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Utilization, Cost, and Effects of Chiropractic Care on Medicare Program Costs

Utilization, Cost, and Effects of Chiropractic Care on Medicare Program Costs

The Chiro.Org Blog


An older study of Medicare cost data completed in June (2001 or 2002) by the well-known Washington, DC-based firm Muse & Associates helps prove the cost-saving impact that chiropractic care has on the current federal Medicare program. The study, titled “Utilization, Costs, and Effects of Chiropractic Care on Medicare Program Costs,” was commissioned by the ACA and is the first study of its type to compare the global, per capita Medicare expenditures of chiropractic patients to those of non-chiropractic patients receiving care in the federal Medicare program. The study utilizes data obtained from Medicare’s Standard Analytical Files for 1999–the most recent year cost data is available for analysis.

The study’s executive summary states:

“The results strongly suggest that chiropractic care significantly reduces per beneficiary costs to the Medicare program. The results also suggest that Chiropractic services could play a role in reducing costs of Medicare reform and/or a new prescription drug benefit.”

The study specifically found that:

  • Beneficiaries who received chiropractic care had lower average Medicare payments for all Medicare services than those who did not ($4,426 vs. $8,103);
  • Beneficiaries who received chiropractic care averaged fewer Medicare claims per capita than those who did not; and
  • Beneficiaries who received chiropractic care had lower average Medicare payments per claim than those who did not.

According to ACA officials, the positive results of the study will be used to bolster ACA’s legislative efforts to expand the availability of chiropractic care in Medicare and to expand the list of chiropractic-related services the Medicare program would reimburse.

A summary of the report prepared by Muse and Associates for the American Chiropractic Association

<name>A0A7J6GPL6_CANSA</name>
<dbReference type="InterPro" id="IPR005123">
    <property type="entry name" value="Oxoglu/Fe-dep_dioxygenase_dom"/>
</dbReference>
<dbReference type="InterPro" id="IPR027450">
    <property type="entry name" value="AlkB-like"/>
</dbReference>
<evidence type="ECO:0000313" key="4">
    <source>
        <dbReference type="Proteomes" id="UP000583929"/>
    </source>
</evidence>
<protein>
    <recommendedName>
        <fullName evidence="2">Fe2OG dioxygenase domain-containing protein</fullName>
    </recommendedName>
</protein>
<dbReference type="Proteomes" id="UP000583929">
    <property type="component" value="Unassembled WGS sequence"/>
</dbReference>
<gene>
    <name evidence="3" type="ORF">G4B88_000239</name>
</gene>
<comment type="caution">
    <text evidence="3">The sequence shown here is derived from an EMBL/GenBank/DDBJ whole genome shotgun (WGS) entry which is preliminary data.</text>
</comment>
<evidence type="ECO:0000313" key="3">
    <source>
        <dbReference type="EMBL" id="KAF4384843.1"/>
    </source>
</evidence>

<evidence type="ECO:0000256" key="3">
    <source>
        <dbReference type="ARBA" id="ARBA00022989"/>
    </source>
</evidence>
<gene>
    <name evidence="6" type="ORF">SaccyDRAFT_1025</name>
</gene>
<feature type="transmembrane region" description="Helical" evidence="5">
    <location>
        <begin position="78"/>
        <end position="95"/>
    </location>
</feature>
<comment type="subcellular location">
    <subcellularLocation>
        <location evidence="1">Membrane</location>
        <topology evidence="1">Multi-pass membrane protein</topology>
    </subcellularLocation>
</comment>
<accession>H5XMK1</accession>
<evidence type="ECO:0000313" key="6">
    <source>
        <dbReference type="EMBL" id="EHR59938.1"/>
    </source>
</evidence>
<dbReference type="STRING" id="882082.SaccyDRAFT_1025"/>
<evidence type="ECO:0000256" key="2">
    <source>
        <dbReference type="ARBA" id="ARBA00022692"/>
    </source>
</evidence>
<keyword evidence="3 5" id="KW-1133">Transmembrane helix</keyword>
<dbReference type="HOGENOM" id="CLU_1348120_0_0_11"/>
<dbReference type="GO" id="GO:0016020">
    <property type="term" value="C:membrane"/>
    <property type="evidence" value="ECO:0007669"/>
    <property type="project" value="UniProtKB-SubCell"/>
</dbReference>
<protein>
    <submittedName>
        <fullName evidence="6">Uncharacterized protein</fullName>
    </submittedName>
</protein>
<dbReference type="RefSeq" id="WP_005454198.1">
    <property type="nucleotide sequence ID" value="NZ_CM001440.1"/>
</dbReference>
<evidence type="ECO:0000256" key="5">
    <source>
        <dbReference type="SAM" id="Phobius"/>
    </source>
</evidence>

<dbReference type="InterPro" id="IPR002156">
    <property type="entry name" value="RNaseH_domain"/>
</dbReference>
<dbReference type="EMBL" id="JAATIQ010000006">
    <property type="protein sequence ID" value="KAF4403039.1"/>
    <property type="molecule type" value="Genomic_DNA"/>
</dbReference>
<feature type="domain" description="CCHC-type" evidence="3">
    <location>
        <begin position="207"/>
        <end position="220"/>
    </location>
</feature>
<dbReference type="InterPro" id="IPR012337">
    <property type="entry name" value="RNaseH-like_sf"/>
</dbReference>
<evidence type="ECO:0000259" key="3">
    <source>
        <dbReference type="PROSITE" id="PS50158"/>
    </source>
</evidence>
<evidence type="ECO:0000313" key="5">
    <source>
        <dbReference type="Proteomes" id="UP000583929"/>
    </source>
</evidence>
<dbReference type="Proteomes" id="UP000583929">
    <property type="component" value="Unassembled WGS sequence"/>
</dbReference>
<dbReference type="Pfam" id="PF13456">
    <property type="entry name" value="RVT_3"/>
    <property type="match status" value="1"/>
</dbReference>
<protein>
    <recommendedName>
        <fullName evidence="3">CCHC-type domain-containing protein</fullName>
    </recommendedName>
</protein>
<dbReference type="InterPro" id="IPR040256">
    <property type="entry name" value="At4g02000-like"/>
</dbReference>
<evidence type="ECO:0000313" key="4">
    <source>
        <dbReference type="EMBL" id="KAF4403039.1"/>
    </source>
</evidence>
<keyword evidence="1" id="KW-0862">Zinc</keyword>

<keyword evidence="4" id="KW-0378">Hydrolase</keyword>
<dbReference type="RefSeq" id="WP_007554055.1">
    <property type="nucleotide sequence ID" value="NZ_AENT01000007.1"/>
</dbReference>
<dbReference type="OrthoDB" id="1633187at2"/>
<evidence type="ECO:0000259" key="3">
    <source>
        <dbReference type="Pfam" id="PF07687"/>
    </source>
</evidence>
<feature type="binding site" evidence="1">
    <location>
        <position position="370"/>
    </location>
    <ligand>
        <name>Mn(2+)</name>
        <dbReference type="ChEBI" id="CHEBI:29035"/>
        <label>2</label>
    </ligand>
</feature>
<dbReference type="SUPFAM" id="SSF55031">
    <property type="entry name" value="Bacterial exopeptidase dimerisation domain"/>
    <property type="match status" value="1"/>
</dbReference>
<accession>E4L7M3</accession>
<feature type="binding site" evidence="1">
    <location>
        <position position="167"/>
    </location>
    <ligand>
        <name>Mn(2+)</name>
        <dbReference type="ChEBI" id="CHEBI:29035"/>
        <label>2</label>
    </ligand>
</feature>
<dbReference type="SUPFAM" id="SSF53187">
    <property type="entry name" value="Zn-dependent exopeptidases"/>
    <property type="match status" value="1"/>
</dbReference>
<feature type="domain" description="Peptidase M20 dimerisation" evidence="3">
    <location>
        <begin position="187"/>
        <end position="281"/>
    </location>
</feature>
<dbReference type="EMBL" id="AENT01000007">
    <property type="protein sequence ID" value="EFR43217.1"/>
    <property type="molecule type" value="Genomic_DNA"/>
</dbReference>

The report found significant differences in the utilization of services and Medicare payment for beneficiaries who saw doctors of chiropractic versus those who did not. The report has not been finalized, so detailed information is not available yet. The report must go through a long approval process, including the Centers for Medicare and Medicaid Services’ (CMS), formerly known as the Health Care Financing Administration, review of the data. As soon as the Muse report is final, the ACA will make it available.

The report utilized data compiled by the CMS, and focuses on Medicare beneficiaries with primary diagnoses of selected musculoskeletal, dislocations, sprains and strains of joints and adjacent muscle conditions. The data, derived from CMS’ 1999 figures, indicates that approximately 5.8 million beneficiaries had a Medicare claim with a principal diagnosis of at least one of the selected medical conditions listed above. Of these individuals, about 1.5 million (26.8 percent) received chiropractic care and 4.3 million (73.2 percent) were treated by other types of providers.

The report’s conclusion suggests that decreased access to chiropractic services would increase the Medicare program’s costs. In addition, the report found that, overall, beneficiaries who used chiropractic services had lower medical doctor costs. Due to these cost savings, the report suggests that during any congressional debate on Medicare reform, consideration should be given to providing increased access to chiropractic care. In addition, the study suggests that some savings would probably accrue in the Medicare program if access to chiropractic services were increased in concert with a Medicare prescription drug benefit.

2 comments to Utilization, Cost, and Effects of Chiropractic Care on Medicare Program Costs

  • karl

    http://www.medscape.com/viewarticle/746813?src=mp&spon=34

    frank, when you have the time please read this review on “spinal manipulation and cervocogenic headaches”.it’s somewhat difficult for me to say there is not a bias in this article. i’m curious about your opinion. thanks

    • Hi Karl

      Not to be funny, but ex-professor Ernst gives me a headache…hehehe

      I don’t have the time to de-bone and fillet this thoroughly right now, but it seems the professor is a very harsh critic, bolstered by his extremely limited definitions for and evaluations of research design, terminology and methods, leading to nasty little evaluations like: “This trial lacks allocation concealment, appropriate randomization, and blinding procedures. We scored this study as 2.” in response to Nilsson’s “The Effect of Spinal Manipulation in the Treatment of Cervicogenic Headache

      We really need a qualified researcher to get down into the dirt with these “reviewers” to review their choices, and how that may have led to discounting the power of the studies under review, and to point out studies they may have ignored for one reason or another.

      Ernst has taken significant criticism previously for narrow interpretation of research terms and methods, in what appeared to be hatchet jobs on otherwise competent trials, for who-knows what reasons.

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